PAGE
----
Both predatory and prey animals disguise themselves - with the help of colors, patterns, by imitating objects or even other animals! Why are they doing that? This video explains different types of camouflage in the animal kingdom.
Here we offer a transcript of the video:
How do animals disguise themselves in order not to be detected by prey or predators?
Many animals match their background to avoid being discovered by predators. For example the snowshoe hare matches with the snow. Or the green frog the green moss. The doe is just as gray-brown as its surroundings and the crab spider is as white as the flower on which it is sitting.
Find out more:
12 Animals that are Masters of Disguise
Some animals use dots, stripes, or patterns as a camouflage. This way it is much more difficult to recognize their outlines. For example, the leopard. And the owl. Sea turtles also have confusing patterns on head and legs.
How does this work for the zebra? In a herd of zebras, individual animals are difficult to recognize. Yet, the stripes do not primarily serve as camouflage. Scientists have found out that they help to keep away mosquitoes, make it easier to handle the tropical heat and enable the animals to identify each other.
Some animals imitate objects. A twig, for example. You won't notice that there is a leaftail gecko until it starts moving.
The leafy seadragon imitates seaweed. By the way: The word mimesis is a Greek word meaning “imitation”.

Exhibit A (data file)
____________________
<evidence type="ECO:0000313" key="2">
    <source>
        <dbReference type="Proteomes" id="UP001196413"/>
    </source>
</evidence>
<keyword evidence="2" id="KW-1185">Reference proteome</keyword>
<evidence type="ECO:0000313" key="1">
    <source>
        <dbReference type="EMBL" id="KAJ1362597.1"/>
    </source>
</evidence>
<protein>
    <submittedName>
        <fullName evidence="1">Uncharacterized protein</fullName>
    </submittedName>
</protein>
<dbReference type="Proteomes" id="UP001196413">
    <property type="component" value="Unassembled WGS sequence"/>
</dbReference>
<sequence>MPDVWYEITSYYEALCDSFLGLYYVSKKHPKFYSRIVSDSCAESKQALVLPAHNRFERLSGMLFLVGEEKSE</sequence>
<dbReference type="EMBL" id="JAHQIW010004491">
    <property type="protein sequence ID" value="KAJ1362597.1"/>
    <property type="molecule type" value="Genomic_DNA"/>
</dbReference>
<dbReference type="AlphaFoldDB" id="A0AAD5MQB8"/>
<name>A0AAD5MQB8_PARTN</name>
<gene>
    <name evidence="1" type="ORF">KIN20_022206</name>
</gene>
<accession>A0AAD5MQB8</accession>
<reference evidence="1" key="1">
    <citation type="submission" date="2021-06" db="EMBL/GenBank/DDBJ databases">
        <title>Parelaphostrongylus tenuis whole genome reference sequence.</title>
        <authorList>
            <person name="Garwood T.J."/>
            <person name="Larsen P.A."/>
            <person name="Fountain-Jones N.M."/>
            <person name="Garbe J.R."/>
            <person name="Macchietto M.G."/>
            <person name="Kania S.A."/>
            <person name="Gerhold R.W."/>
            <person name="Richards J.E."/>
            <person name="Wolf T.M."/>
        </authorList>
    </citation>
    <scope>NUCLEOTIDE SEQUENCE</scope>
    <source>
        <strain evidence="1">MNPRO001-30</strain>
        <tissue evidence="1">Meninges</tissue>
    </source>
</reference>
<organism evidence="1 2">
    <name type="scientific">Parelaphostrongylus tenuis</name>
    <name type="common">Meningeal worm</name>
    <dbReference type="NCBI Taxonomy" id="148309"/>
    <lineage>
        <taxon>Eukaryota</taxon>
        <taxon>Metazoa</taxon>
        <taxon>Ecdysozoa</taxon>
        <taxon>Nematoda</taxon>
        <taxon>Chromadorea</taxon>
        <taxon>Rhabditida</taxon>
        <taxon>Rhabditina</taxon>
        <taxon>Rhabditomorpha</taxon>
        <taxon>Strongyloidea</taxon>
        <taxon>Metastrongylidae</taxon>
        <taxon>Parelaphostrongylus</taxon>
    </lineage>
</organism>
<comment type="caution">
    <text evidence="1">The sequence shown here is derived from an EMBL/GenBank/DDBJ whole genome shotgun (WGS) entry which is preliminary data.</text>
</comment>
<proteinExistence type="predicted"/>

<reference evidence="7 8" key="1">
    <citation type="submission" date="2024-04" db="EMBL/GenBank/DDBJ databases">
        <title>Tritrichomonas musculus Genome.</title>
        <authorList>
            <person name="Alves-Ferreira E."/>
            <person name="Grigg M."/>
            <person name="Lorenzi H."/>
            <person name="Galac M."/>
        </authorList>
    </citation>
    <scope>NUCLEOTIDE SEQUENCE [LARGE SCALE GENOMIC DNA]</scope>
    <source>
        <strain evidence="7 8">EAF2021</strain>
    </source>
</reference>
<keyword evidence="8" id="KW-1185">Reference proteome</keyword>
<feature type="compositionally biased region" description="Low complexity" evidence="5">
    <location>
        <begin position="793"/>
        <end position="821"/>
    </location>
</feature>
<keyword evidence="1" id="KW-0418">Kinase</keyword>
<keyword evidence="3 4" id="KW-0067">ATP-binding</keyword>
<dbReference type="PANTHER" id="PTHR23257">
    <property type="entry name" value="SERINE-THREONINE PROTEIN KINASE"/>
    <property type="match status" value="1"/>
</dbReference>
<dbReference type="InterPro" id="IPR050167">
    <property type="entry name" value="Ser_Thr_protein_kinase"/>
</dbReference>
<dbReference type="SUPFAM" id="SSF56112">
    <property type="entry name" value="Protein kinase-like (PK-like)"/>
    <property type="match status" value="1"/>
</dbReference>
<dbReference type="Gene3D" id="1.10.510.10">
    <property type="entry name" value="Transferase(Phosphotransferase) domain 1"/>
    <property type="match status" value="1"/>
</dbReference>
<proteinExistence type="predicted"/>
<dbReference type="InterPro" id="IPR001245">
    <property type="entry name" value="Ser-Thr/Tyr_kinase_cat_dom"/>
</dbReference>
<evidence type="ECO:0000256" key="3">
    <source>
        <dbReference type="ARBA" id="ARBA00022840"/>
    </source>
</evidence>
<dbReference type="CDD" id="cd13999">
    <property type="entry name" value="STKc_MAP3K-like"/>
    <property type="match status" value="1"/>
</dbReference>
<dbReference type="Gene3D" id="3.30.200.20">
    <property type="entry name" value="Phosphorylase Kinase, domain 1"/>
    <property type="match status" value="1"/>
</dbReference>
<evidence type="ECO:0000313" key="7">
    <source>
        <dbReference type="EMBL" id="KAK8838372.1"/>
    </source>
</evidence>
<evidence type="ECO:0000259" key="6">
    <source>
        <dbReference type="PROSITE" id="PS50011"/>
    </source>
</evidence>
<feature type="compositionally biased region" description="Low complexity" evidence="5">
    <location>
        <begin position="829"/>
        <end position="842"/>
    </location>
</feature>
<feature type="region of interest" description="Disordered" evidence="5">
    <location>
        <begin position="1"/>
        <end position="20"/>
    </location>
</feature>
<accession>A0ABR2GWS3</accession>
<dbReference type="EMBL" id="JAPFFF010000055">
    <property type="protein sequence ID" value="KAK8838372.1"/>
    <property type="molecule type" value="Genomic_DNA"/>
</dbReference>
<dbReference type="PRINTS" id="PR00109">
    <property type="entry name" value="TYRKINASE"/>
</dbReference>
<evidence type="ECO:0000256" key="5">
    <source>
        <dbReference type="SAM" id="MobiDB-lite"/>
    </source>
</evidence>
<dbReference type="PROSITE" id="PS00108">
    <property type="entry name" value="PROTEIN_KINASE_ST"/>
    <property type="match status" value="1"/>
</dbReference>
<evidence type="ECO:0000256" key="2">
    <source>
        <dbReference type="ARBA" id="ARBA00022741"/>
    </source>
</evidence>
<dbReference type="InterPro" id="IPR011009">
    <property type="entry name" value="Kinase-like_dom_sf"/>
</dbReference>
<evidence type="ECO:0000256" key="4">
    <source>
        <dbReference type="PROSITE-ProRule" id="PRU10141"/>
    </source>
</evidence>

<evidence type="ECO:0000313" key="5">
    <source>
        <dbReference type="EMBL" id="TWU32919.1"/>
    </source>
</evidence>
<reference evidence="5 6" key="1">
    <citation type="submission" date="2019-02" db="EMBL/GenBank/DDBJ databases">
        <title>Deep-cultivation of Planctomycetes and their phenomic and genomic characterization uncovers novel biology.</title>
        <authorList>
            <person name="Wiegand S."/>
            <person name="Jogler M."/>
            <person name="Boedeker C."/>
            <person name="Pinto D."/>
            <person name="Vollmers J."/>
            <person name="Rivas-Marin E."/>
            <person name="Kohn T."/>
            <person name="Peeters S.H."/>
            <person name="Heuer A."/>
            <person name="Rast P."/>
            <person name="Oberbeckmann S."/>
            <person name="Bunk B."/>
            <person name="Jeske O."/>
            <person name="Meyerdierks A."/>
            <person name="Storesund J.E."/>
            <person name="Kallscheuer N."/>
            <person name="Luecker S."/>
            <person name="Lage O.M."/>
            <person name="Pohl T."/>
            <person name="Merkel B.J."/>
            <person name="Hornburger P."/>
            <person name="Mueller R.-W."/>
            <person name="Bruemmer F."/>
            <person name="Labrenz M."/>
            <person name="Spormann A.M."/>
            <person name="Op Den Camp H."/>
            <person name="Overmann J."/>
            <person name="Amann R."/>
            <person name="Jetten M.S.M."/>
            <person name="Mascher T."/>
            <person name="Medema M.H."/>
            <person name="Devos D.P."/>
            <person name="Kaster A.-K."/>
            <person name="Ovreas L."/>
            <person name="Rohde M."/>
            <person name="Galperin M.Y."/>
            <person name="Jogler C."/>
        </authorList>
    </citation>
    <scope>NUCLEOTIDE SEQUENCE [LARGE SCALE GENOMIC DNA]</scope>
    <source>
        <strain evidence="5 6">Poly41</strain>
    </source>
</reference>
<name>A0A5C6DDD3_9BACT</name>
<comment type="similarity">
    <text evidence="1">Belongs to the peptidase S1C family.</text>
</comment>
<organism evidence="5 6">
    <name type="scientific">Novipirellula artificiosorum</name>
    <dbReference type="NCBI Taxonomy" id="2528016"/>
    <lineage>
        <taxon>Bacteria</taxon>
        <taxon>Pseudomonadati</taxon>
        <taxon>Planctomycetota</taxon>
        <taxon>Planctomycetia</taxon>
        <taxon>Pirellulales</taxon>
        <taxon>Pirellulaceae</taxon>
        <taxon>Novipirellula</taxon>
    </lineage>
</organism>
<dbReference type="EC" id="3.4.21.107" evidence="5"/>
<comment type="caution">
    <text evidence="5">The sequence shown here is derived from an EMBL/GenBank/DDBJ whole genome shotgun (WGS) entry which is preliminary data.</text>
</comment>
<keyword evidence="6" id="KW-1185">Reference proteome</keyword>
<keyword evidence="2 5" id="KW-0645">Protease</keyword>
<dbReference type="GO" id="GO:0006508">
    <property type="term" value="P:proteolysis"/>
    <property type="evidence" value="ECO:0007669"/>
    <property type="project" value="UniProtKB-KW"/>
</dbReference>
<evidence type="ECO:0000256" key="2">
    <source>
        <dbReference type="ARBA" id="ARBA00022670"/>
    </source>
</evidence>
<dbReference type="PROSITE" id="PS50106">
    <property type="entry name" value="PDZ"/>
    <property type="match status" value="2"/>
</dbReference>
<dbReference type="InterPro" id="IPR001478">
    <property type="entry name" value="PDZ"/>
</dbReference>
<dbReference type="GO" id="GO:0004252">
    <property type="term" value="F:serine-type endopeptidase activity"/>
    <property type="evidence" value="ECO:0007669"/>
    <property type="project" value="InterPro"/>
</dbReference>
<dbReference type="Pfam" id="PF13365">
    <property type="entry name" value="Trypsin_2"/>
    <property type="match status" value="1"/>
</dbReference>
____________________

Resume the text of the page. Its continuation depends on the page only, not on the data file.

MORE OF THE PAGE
The octopus can match the color of rocks and corals within seconds. It changes its color from a bright red to an unflashy gray-brown. These animals are true magicians!
Some animals imitate other dangerous, poisonous or inedible species. One could also say they are sheep in wolf’s clothing. For example, hoverflies mimic the look of wasps.
This mimic octopus seems to consist of several dangerous water snakes.
If an animal imitates another one, this is also called mimicry. This crocodile fish, for instance, looks like a dangerous crocodile, but it is absolutely harmless.
Ghost insects look like leaves. Some like juicy green leaves, others like dried leaves in autumn. Walking sticks imitate thin twigs, and often don't notice them until they are moving. Coral or seahorse? With some seahorses, this is difficult to determine. There are also camouflage artists among birds: The cuckoo for instance looks like a hawk, a dangerous bird of prey.
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How do animals disguise themselves? They use colors and patterns, imitate objects or other animals.